Airliner design is a complex task with many compromises. It is not a surprise that some aspects of the design that results aren’t exactly what you would like. Today I am picking on one particular type – the Boeing 787 Dreamliner. This is almost as new as it gets in the airliner design world so you would expect it to be better than what came before. However, having seen a number of them recently, I have been focused on two areas of the design that are rather disappointing. One is the wing root fairing area and the other is the cargo doors.
A nice smooth design is what the old aero guy in me likes to see and the inlets and fairings around the transition from the fuselage into the wing root are pretty ugly. They are obviously there as a result of functionality requirements but it does not look good and I imagine it comes with a drag penalty that has had to be accepted.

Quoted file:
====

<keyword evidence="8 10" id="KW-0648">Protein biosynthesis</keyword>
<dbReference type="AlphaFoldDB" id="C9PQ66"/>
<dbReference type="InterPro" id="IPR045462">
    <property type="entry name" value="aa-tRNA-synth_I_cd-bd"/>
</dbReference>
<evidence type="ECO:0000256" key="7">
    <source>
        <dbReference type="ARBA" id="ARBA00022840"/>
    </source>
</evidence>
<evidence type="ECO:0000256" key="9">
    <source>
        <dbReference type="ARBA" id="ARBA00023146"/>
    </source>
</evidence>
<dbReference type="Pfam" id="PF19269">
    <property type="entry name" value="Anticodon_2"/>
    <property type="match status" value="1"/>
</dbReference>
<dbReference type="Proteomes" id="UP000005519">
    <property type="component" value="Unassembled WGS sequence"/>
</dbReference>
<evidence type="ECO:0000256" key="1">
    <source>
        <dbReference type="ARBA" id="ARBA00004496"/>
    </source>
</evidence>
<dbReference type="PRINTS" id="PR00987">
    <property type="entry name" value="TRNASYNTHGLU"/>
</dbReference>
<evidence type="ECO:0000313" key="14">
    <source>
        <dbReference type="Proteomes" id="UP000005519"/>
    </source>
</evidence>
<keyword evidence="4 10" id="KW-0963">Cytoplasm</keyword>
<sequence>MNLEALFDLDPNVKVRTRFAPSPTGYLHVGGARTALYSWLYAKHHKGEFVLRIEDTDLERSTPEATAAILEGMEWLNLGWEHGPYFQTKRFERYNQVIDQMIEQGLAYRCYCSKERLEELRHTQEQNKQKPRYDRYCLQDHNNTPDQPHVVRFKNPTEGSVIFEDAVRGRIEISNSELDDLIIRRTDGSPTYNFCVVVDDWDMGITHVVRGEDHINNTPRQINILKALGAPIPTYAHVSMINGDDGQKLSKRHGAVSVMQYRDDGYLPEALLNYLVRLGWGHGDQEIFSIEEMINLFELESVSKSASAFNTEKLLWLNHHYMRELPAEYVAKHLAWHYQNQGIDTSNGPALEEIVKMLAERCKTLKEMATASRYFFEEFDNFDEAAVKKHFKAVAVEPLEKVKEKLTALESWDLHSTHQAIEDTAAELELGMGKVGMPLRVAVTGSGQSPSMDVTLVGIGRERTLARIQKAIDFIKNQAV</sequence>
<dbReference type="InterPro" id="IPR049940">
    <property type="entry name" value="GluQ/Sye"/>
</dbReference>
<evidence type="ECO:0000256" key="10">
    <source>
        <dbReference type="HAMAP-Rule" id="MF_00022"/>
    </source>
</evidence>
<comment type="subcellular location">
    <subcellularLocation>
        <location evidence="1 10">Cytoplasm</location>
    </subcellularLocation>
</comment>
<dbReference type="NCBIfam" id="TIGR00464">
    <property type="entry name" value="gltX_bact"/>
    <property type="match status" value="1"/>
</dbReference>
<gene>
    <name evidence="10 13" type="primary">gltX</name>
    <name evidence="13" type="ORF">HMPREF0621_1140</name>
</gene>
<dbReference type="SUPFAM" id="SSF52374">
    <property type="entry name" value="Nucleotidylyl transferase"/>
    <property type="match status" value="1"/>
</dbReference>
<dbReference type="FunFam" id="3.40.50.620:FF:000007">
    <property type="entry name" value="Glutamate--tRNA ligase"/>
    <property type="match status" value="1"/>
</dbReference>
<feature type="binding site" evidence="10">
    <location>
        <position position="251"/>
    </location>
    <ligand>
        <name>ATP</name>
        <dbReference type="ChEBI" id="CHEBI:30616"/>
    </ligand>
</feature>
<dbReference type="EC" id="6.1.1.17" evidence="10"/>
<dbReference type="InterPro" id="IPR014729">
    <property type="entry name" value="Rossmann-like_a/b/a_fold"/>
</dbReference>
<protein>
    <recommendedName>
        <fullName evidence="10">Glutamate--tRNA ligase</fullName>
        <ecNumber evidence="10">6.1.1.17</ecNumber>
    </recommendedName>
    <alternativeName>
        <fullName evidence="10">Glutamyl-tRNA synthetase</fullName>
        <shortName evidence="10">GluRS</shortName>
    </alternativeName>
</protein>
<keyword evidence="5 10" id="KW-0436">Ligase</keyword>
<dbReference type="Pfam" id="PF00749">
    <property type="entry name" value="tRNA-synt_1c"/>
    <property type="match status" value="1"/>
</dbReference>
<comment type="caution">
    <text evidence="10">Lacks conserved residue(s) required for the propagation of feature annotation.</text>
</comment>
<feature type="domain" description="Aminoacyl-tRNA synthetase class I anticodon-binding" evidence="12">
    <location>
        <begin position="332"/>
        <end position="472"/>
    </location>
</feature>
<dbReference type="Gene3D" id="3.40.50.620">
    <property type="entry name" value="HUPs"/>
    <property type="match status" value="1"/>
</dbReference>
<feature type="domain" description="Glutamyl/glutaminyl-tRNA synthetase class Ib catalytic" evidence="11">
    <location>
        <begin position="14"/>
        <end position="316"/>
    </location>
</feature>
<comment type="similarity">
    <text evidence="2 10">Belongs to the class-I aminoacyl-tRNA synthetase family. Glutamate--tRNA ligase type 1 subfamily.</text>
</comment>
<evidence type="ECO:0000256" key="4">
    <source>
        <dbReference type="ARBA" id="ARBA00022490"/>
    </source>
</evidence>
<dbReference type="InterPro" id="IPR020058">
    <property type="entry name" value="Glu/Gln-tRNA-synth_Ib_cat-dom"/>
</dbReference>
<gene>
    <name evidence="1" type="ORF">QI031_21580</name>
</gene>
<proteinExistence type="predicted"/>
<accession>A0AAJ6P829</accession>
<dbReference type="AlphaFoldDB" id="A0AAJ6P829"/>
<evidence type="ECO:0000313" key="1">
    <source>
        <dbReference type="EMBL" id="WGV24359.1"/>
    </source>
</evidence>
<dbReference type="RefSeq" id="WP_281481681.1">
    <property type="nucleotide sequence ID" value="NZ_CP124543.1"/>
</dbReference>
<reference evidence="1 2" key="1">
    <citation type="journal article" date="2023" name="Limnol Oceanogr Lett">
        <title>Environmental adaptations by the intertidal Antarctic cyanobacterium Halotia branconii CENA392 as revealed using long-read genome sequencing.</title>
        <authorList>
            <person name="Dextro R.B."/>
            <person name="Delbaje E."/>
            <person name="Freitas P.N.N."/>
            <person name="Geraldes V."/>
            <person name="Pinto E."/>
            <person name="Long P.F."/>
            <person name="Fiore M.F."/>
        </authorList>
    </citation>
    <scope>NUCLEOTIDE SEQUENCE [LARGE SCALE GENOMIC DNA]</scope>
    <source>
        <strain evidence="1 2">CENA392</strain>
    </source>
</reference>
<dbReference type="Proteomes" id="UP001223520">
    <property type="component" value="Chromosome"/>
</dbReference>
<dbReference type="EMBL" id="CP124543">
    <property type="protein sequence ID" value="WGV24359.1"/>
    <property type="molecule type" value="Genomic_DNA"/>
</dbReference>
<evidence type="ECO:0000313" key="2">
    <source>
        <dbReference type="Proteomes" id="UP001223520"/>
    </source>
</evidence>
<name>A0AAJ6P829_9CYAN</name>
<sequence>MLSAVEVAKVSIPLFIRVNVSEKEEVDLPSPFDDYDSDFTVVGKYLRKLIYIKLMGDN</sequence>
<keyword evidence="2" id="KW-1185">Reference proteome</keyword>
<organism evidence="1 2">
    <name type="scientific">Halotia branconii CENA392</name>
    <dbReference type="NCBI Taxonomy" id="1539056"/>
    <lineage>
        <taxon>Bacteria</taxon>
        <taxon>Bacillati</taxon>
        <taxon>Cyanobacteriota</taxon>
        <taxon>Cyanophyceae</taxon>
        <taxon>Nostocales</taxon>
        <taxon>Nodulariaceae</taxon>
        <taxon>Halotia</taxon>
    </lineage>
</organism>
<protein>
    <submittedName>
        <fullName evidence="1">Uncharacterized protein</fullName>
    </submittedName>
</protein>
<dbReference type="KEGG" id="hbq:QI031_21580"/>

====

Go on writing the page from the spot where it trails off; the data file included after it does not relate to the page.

The other area is the cargo doors. I am not sure whether this is a function of the load transfer requirements from composite to metal in the hinges but this area looks rather chunky and draggy. I know from previous projects that the nature of composites versus metals means that you can end up with some large joining fixtures to redistribute the loads but there may be other reasons I haven’t thought about. Given how smooth some metallic fuselage cargo doors are, these jumped out at me. Perhaps I have never looked closely enough at other types. Whatever the fairness of it, I just don’t like what they have done here.